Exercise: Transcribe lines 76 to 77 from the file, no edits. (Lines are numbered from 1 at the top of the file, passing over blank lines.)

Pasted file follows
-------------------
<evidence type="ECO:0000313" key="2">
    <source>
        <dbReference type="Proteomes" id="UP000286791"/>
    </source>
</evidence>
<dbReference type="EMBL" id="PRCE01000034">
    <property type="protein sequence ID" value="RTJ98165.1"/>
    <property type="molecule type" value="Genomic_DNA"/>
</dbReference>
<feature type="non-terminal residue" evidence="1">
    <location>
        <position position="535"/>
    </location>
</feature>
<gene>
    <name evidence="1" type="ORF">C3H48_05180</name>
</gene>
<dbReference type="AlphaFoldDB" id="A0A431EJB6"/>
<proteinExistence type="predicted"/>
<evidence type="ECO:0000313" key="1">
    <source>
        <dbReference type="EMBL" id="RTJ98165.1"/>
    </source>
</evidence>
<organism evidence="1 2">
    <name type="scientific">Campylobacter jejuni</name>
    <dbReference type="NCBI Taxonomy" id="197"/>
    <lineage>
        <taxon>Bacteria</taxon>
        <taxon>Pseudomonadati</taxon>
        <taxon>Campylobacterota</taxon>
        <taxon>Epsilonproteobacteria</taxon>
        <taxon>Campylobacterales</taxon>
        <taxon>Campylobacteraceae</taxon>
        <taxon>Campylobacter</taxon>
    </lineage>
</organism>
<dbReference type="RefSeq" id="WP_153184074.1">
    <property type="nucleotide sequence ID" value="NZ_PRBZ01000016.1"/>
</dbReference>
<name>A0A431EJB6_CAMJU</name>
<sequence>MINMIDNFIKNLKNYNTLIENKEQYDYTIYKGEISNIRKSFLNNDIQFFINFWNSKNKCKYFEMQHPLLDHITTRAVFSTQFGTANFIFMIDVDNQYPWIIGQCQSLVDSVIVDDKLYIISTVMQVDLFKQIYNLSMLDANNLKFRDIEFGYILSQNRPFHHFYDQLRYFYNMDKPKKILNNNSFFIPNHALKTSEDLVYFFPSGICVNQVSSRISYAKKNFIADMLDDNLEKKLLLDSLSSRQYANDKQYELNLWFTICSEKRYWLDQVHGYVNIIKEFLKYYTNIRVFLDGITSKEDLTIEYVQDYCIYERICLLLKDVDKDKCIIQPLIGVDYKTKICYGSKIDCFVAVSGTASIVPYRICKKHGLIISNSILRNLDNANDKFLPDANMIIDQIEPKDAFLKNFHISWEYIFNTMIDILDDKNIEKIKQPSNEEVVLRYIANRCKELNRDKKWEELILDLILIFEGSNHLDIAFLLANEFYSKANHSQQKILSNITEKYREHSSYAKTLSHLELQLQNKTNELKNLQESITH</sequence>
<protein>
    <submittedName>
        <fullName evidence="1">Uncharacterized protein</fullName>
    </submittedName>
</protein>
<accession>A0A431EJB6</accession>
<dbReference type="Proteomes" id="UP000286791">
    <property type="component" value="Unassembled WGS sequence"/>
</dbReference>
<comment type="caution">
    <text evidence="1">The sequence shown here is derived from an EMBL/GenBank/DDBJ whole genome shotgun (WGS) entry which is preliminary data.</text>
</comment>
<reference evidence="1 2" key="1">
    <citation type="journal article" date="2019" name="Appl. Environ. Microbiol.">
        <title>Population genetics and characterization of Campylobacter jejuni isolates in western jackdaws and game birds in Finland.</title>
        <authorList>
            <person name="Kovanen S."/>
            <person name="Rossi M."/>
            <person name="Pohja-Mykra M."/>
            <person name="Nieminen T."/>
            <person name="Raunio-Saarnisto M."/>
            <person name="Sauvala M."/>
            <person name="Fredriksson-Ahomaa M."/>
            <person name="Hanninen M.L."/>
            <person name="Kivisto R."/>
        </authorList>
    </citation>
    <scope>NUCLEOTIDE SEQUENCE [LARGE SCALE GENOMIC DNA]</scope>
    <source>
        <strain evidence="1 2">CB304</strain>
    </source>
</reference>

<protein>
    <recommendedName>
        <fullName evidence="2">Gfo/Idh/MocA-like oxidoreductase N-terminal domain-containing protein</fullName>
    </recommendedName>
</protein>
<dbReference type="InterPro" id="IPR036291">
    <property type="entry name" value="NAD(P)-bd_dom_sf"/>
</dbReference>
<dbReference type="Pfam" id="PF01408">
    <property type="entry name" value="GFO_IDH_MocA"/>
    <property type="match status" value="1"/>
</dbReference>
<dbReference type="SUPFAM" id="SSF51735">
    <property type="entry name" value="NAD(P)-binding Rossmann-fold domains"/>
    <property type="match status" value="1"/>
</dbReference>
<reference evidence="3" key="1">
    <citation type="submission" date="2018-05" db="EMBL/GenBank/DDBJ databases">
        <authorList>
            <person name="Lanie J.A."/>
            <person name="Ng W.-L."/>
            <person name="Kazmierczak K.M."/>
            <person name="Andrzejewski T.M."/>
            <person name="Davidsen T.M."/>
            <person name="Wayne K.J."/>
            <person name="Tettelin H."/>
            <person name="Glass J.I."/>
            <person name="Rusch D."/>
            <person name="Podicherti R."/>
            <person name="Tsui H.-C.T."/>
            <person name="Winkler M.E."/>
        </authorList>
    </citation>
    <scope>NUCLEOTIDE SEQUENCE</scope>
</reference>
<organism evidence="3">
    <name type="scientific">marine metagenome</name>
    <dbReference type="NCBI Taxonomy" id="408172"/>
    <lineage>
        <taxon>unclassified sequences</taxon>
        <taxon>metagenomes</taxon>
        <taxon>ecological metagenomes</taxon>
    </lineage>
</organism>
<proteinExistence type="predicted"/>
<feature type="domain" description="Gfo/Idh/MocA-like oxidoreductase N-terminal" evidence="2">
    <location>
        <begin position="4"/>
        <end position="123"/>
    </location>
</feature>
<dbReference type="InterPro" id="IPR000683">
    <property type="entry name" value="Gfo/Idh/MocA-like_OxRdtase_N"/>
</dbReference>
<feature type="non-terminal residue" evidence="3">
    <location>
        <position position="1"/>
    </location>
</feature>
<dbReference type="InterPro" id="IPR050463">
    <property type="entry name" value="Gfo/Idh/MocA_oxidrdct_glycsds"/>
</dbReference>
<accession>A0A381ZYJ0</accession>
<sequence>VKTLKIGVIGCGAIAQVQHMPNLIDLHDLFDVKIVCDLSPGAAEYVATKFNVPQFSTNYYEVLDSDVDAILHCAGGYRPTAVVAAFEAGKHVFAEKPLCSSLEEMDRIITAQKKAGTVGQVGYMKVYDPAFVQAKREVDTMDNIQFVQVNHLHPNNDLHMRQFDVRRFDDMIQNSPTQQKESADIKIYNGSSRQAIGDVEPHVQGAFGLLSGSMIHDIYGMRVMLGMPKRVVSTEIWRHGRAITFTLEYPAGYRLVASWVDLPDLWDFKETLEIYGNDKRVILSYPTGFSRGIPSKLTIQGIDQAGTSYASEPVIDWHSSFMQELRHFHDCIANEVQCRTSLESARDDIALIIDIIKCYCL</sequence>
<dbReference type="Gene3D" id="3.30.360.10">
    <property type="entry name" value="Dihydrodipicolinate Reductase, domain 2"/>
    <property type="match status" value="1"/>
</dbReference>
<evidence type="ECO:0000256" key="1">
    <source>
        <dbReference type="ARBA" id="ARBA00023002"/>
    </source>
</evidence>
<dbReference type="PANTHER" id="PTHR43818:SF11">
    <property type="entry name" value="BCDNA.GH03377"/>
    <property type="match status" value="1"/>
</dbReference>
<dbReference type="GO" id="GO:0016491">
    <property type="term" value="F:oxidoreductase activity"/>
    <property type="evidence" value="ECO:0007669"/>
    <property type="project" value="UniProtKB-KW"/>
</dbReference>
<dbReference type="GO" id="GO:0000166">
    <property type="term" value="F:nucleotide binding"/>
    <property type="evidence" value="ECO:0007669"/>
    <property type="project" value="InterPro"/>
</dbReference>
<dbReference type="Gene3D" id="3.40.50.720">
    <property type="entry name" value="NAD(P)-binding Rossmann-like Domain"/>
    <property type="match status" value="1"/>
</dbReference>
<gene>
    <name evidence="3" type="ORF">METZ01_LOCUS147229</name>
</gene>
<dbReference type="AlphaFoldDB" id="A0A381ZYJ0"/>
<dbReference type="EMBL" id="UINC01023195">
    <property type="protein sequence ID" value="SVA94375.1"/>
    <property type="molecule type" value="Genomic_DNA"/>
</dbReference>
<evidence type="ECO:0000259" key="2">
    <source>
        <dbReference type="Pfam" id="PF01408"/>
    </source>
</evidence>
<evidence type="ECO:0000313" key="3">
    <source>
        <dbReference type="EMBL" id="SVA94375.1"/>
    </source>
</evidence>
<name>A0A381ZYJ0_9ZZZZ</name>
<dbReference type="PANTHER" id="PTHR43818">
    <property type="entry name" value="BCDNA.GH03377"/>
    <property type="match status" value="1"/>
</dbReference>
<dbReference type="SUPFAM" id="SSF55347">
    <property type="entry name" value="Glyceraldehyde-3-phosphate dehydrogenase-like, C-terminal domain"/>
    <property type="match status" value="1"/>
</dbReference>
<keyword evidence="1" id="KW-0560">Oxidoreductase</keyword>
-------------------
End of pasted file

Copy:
    <recommendedName>
        <fullName evidence="2">Gfo/Idh/MocA-like oxidoreductase N-terminal domain-containing protein</fullName>